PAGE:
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Winter Hiking and Hydration

Middle Sister - Sandwich Range - White Mountains

Whenever you go hiking, it's important to stay properly hydrated. This is especially important in winter, when even mild dehydration can cloud your judgment and reduce your energy level.

In winter, water loss occurs through perspiration and respiration. While you can regulate your perspiration rate by slowing down your pace, most people are not even aware that they lose water through respiration.

When you exhale, your breath transports the moist warm air in your lungs to the drier air surrounding you. If you have a mustache like me, this process is very apparent from the icicles that form on it.


I always make a point to prehydrate before I go hiking. If my day hiking partner and I are driving to the mountains for a hike, we each start drinking a liter of water in the car an hour before we hit the trail.

This is especially important in winter when the rate in which you lose water can exceed the rate in which your body can absorb water.

Normally, people lose anywhere from 0.5 to 1.5 liters of water per hour when hiking strenuously. Since your body can only absorb a liter an hour, not prehydrating puts you at risk of becoming dehydrated and staying that way during a strenuous hike.

Drinking Throughout the Day

It's important that you keep drinking water regularly during a winter hike to stay properly hydrated. If you normally use a hydration system during the rest of the year, it can be difficult to adapt to its absence in winter.

I counter this by always taking a sip from one of my insulated water bottles when my hiking partner stops to catch her breath, checks her maps, adds or removes a layer, or stops to look at a bird.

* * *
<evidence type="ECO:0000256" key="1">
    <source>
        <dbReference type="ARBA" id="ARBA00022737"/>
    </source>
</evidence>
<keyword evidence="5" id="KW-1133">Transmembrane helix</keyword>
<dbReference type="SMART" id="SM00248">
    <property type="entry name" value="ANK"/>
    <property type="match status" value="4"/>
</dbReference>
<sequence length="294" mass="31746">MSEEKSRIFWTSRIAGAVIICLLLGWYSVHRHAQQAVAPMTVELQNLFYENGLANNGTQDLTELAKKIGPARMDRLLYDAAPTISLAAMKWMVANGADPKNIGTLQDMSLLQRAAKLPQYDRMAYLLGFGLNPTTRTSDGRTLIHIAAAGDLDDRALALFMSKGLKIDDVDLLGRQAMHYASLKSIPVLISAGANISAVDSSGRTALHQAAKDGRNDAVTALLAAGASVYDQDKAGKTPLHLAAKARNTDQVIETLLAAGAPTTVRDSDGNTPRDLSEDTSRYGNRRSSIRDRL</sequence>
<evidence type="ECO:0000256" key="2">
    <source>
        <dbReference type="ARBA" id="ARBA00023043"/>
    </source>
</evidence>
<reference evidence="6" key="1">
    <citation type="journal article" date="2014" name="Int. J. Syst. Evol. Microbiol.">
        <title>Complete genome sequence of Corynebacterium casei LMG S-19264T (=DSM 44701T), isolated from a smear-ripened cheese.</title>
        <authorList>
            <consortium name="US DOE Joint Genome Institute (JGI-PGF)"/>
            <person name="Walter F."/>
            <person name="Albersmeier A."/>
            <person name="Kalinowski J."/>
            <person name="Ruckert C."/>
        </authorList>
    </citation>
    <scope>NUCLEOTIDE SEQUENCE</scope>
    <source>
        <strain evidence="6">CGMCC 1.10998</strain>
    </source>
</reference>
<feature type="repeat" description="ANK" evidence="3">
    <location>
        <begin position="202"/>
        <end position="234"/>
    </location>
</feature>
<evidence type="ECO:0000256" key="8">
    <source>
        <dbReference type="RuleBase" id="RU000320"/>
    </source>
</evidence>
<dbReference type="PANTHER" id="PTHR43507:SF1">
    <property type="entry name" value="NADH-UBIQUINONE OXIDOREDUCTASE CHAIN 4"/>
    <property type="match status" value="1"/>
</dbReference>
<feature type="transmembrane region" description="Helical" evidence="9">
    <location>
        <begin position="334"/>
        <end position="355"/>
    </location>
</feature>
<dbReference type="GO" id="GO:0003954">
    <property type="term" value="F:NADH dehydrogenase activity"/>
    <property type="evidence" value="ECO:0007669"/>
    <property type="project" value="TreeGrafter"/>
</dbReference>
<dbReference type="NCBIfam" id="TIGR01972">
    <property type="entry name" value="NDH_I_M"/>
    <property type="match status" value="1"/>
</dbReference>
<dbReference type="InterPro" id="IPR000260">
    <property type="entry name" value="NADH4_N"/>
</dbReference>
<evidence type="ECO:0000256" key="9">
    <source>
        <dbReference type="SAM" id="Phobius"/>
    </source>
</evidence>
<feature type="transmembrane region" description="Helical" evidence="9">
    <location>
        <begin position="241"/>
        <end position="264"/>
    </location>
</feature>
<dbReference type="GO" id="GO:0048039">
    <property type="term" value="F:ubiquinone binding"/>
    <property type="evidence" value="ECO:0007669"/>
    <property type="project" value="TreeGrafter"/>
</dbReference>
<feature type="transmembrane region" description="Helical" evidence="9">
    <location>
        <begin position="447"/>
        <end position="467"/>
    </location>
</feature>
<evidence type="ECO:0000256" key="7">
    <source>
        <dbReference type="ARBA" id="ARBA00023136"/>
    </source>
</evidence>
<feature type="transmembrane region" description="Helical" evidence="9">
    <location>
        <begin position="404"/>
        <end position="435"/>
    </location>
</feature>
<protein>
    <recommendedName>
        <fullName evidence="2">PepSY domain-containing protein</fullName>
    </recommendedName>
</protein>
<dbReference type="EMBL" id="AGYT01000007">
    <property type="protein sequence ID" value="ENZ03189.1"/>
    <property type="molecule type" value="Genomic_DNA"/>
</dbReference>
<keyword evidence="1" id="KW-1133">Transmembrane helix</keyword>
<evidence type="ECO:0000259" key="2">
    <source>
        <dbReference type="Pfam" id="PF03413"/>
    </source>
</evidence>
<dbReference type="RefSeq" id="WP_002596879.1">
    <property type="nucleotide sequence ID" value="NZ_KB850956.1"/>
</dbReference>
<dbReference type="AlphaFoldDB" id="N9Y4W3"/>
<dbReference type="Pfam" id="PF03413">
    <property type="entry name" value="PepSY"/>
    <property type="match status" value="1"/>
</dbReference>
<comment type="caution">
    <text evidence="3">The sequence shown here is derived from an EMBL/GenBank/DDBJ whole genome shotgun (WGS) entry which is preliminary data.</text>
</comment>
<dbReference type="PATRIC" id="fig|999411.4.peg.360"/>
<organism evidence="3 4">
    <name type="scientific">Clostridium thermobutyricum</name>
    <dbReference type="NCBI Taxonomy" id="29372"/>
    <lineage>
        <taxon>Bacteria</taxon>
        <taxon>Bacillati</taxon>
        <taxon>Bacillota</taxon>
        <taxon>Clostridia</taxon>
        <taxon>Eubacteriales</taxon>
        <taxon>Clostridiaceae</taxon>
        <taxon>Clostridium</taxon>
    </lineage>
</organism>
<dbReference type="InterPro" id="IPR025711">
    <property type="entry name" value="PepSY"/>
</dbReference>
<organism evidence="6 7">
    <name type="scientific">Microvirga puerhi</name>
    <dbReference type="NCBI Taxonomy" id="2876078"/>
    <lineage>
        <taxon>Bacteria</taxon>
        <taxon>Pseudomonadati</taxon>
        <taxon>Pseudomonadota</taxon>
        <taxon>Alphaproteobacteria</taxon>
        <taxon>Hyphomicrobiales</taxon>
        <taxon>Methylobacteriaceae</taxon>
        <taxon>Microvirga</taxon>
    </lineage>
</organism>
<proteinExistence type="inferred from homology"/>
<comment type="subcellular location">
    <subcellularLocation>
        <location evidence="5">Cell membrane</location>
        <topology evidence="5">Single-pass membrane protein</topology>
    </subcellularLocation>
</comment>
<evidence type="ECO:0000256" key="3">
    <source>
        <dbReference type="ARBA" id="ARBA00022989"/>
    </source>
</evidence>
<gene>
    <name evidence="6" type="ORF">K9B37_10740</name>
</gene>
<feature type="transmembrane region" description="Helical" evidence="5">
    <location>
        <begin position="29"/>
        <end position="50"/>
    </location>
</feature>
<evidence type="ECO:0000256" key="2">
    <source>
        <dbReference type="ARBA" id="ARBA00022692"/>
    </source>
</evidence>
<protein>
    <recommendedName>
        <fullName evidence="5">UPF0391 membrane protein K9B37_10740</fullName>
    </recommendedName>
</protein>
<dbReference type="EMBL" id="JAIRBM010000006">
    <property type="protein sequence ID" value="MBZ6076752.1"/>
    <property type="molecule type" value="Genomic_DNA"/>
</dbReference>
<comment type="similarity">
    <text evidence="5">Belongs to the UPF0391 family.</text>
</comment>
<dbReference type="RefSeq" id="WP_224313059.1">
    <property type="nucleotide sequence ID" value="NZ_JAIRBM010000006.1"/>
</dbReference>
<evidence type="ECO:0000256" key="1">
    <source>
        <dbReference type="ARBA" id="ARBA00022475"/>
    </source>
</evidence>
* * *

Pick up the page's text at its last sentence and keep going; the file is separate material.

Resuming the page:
Once you get into this habit, staying hydrated in winter becomes second nature.

Post Hike Hydration

One of the first things I do after a winter day hike is to drink another quart of water and eat some food. This keeps me alert when we're driving home.

If I'm backpacking in winter, I do the same thing, except we have to melt our water first. I also take a quart of hot water to bed with me and sip it when I wake up during the night to pee. Staying hydrated is important even at night because it helps the digestive processes that keep you warm after a big dinner and ensures that you don't wake up mildly dehydrated the next morning.

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  1. Good advice. In the desert and the arctic, the indigenous peoples keep their mouths shut to combat dehydration from respiration.

  2. In addition to water, are there any electrolyte drinks that you use?

  3. Great tips. Were going Hiking this February to a place called 'Big Hump' in the Smoky Mountains. I'll be sure to have plenty of water.